File in 30
Shop Girl by Kitty Kaufman
Typewriters? Old. Files? Not. "Everything's on my phone; I don't need bills I paid, or bank statements, mortgage, utilities and credit cards." You do, and you can start in 30.
Here's what the IRS has to say about backup and tax returns: "Keep records for three years from the date you filed your original return or two years from the date you paid the tax, whichever is later, if you file a claim for credit or refund after you file your return. Keep records for seven years if you file a claim for a loss from worthless securities or bad debt deduction." You may not like it but the IRS rules . . . in run-on sentences
Three years is nothing. It used to be ten.
1. Personal files
By vendor: electric, gas, water, phone, credit cards, banks, medical all go into file folders. A client once asked, "what do I do now with the folders that are full and labeled?" In another office the manager proudly showed off his filing system with folders from 1998-2009, the last year they filed. Filing cabinets. No one could make this up.
2. Business files
Attorney, landlord, mortgage, CPA, vendors, blueprints, contracts, projects, warranties, receipts, catalogs, reports, brochures.
3. When do I file?
When you write the check. Newest on top. Multiple copies of catalogs, reports and brochures? Keep two. Toss or shred? Shred anything with names and numbers. Everything else to recycle. If it's more than half an hour and you've had enough, stop. If not, keep going: under the desk, the floor, cartons, radiators, closets.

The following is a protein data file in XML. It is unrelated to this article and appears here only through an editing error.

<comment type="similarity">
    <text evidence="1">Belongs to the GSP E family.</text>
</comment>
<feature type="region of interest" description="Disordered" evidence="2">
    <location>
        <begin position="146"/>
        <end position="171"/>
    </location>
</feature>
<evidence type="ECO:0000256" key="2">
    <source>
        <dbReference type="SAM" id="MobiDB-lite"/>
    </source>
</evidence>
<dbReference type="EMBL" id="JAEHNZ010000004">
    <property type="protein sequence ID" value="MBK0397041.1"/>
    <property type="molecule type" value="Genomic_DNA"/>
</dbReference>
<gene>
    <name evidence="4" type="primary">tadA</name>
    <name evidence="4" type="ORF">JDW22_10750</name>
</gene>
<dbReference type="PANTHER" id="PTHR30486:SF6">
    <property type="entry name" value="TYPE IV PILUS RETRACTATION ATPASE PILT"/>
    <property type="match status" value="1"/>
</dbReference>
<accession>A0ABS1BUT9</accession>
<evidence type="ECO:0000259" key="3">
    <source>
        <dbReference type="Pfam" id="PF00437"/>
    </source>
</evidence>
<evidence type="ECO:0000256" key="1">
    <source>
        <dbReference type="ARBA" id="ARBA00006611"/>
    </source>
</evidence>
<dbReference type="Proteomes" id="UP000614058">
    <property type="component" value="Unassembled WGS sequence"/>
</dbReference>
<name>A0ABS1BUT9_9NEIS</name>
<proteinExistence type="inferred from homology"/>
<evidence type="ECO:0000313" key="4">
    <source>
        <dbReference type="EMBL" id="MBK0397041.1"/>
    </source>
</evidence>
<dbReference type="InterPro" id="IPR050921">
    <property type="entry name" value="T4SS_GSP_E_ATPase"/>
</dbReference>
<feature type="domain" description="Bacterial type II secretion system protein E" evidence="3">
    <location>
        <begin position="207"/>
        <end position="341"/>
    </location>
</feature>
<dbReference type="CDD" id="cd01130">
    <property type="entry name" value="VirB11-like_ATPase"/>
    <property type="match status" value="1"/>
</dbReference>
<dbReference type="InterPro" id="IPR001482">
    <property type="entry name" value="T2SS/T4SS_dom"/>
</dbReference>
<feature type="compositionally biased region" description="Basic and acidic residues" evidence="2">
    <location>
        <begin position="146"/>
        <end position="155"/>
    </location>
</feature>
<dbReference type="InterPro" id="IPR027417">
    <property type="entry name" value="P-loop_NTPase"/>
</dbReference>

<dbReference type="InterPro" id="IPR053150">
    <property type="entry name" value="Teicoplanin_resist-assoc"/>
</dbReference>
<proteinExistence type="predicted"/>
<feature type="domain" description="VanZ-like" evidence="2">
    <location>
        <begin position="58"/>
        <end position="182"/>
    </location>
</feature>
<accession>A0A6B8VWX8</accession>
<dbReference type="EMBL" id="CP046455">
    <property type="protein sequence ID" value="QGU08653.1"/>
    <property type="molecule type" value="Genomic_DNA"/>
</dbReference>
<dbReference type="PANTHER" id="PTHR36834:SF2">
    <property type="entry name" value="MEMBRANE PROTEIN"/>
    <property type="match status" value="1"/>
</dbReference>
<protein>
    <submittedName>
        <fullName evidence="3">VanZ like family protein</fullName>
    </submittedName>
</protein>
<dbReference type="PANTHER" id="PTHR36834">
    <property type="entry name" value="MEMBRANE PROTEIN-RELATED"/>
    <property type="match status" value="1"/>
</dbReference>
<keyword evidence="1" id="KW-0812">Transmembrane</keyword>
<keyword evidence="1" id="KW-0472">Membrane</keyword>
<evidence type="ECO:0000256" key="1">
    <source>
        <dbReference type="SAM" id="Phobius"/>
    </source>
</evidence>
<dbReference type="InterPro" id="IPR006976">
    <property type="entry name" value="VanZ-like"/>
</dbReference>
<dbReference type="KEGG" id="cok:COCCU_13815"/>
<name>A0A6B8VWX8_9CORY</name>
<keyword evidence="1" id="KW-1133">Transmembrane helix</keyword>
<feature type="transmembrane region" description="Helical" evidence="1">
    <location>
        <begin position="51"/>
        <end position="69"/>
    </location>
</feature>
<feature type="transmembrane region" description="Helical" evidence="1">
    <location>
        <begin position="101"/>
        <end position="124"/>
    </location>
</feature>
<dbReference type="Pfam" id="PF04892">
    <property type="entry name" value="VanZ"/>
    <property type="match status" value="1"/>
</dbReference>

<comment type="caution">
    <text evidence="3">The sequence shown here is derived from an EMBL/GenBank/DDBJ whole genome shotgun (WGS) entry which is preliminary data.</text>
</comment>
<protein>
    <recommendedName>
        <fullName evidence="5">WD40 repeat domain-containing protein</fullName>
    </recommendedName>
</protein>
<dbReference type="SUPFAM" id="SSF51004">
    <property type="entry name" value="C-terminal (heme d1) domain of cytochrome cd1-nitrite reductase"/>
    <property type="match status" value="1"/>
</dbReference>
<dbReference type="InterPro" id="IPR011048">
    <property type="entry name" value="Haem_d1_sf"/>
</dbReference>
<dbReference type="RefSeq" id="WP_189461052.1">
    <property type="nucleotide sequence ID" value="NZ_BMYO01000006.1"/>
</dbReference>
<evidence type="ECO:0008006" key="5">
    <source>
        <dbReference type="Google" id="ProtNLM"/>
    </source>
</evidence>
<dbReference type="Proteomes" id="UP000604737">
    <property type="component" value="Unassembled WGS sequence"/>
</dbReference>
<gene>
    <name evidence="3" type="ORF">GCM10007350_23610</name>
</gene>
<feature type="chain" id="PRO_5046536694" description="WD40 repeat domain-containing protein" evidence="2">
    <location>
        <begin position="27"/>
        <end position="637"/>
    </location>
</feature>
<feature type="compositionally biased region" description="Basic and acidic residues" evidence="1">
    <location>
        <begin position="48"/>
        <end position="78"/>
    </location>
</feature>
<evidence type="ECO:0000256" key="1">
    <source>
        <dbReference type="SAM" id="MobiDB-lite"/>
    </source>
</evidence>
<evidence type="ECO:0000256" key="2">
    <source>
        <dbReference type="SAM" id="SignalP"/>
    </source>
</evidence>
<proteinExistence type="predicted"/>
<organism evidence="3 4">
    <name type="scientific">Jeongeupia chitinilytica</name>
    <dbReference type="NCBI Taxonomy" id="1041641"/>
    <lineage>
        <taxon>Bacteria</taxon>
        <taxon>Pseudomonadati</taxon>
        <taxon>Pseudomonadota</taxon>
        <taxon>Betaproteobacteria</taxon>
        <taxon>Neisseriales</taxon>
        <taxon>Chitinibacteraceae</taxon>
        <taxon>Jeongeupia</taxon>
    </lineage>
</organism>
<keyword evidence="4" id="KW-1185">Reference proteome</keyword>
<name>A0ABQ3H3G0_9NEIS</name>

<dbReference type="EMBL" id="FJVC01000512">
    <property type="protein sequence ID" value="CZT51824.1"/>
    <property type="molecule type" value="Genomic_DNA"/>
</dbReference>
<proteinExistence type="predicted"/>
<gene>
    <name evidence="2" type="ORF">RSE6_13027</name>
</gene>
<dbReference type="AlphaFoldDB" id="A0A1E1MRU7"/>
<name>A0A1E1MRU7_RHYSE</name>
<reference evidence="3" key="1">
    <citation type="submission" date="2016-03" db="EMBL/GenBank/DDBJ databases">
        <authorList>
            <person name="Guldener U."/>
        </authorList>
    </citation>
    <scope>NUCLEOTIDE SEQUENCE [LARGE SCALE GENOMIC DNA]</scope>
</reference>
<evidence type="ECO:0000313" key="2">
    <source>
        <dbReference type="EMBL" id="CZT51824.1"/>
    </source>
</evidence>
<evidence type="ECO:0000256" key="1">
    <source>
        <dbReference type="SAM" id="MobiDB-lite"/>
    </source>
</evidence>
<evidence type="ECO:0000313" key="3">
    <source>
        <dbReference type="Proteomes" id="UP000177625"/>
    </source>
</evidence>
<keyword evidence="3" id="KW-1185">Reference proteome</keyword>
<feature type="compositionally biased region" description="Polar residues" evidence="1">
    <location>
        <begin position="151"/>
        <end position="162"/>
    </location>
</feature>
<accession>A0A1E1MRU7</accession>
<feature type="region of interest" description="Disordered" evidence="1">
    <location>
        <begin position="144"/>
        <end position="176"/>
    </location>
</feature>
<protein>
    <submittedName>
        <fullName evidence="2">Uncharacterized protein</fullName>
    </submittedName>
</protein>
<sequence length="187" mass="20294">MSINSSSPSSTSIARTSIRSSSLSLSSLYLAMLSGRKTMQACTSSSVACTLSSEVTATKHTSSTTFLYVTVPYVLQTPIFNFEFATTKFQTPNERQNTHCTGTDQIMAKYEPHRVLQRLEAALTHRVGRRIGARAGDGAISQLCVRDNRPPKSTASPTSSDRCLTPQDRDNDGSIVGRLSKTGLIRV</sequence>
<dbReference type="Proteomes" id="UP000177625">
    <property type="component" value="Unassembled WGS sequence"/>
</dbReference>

4. Half an hour?
Yes, when you start from ground zero, you need time. Are you going subject, numeric or alpha? Will your archives be separate from current work? Use new folders, color coding and clear labeling to cut down on misfiles. Even when you have no clue, it's never miscellaneous.
5. What's sidetracking?
Filing begets "sidetracking." It's when you find a piece of paper you've been chasing. You decide to do it now. Every file meeting goes off the rails when you decide to do it now.
Folders live in cabinets: Ones that lock and that are fireproof will save your documents from water, mildew and theft. If it's important enough to save, cardboard is not the answer. Invest in cabinetry for each department. Go vertical, rolling or lateral, which we think works well for central shared filing. Check filing systems at Staples and Amazon
Don't forget a check-out system. Whoever takes a file signs it out and signs it in.
© January 6, 2019 - - Kitty Kaufman is a New Yorker who lives in Boston.
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